Rosalie Goodman knew that times were getting tougher. Ever since her father left to fight in the war, her family has had to work harder and harder to make ends meet. But this does not prepare her for the shocking suggestion that her mother makes – she suggests that they sell Major!
Major is not only a working horse, but a family pet. Rosalie just knows that there is another way to make the money they need. But how?
When Rosalie’s mother suggests that they sell Major, Rosalie responds with instant opposition. However, she does not yell at her mother, only pleads and reasons with her. Mrs. Goodman agrees to try Rosalie’s suggestions, and in the end Rosalie is lauded for her brilliance and spunk. I thought Rosalie exercised a tad too much independence (organizing business deals without reference to her mother, etc.), but she wasn’t brazen.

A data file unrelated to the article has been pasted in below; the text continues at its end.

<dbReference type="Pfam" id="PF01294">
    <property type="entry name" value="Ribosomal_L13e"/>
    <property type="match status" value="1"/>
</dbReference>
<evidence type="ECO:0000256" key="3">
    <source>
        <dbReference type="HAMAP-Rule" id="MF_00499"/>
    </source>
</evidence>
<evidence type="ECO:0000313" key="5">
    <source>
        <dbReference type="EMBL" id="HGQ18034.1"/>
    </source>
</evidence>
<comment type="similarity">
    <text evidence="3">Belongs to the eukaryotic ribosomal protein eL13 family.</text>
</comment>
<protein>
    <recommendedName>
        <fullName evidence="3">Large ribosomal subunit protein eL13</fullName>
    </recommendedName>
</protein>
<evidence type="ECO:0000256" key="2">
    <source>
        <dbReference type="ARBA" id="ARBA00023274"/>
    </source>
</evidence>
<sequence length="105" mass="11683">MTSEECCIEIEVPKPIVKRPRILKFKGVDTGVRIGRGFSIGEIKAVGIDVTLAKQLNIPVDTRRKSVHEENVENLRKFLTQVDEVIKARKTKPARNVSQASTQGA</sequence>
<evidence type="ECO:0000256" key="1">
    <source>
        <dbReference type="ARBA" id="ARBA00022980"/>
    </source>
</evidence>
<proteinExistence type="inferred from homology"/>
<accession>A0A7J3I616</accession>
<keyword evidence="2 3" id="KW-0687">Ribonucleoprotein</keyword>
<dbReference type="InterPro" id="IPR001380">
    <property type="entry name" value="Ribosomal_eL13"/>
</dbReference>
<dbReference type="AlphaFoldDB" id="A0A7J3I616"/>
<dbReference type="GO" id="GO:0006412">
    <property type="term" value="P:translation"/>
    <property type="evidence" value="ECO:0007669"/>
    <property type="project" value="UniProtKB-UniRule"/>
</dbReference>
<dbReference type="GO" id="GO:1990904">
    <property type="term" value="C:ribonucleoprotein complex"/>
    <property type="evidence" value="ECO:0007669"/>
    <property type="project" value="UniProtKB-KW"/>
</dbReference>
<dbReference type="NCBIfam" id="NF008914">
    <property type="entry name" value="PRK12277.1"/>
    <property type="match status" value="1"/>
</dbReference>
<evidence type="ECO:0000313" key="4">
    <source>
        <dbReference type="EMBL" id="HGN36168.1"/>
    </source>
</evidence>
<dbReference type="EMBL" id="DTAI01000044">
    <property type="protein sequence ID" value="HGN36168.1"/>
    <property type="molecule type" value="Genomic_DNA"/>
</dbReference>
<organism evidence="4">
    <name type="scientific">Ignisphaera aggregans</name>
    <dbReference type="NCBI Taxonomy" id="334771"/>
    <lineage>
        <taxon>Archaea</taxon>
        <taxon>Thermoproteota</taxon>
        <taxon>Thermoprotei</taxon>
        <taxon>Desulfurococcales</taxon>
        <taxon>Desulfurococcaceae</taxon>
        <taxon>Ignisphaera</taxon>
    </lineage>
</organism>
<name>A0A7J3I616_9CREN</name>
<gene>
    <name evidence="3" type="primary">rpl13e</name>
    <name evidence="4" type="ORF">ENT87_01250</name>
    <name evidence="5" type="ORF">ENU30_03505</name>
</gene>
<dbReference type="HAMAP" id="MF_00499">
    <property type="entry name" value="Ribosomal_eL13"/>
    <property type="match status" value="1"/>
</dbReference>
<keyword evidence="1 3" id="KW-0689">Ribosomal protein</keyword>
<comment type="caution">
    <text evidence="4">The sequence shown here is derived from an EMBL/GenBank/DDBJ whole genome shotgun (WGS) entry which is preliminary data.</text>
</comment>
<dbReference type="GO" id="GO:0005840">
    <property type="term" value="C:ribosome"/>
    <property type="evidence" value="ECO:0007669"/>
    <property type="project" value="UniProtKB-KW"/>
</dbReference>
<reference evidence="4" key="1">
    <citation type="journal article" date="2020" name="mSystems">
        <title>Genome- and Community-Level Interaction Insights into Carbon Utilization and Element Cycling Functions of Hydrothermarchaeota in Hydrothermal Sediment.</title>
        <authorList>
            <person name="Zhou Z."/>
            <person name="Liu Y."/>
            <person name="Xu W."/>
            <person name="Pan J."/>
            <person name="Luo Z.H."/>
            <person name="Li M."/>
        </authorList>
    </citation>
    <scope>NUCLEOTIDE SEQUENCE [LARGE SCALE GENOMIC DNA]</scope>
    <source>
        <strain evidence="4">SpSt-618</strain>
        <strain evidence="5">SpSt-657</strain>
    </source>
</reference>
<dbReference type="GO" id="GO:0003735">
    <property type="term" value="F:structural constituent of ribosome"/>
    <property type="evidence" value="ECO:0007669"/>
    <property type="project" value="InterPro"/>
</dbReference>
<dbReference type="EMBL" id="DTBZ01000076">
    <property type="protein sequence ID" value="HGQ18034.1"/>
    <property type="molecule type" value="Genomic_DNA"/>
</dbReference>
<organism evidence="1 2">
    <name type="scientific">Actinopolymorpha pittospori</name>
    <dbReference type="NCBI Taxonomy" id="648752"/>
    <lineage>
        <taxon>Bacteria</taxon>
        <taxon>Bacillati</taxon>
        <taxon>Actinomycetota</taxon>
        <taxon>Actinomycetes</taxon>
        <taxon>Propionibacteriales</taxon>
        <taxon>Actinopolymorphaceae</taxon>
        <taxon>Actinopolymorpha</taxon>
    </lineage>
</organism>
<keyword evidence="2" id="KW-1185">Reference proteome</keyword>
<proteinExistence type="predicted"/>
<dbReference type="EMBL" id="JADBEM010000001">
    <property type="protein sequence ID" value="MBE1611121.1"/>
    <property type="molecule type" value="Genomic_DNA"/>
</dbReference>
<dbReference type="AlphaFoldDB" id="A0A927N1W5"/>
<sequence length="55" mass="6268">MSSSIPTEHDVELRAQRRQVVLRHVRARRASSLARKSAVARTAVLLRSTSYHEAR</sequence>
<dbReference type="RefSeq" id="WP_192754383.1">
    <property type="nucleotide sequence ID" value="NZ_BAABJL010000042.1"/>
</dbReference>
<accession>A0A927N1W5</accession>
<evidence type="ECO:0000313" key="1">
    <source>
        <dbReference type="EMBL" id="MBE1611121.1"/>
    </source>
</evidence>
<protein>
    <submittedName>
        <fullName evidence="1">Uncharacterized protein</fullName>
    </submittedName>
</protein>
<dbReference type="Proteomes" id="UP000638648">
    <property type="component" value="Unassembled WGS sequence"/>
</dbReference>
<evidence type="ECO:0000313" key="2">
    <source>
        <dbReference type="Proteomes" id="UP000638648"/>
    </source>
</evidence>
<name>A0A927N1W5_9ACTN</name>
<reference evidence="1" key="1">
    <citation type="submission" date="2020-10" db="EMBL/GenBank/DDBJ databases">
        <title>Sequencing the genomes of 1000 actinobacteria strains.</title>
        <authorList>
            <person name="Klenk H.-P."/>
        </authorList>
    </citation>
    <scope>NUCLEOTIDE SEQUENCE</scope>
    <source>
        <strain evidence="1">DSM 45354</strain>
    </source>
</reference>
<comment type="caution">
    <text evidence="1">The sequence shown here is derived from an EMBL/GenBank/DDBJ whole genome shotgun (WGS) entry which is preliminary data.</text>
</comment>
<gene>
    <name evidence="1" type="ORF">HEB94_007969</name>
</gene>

Rosalie’s father is fighting in the War Between the States (referred to only as the “Civil War”) on the Union side. In one sweet letter from him, he tells his family that God is protecting him.
In one scene, Rosalie bets money that Major can out run another horse. She wins, but her mother becomes very angry with her telling her that gambling is wrong. Rosalie responds that she knows it’s wrong but that she had no other choice because the other horse owners were teasing Major!
Rosalie refers to McGuffey’s Reader as “boring.”
Rosalie lies twice.
At the end of the story is a short section describing the history of Morgan horses. This was educational.
Conclusion. I could go either way on this one.
Review © 2014 Laura Verret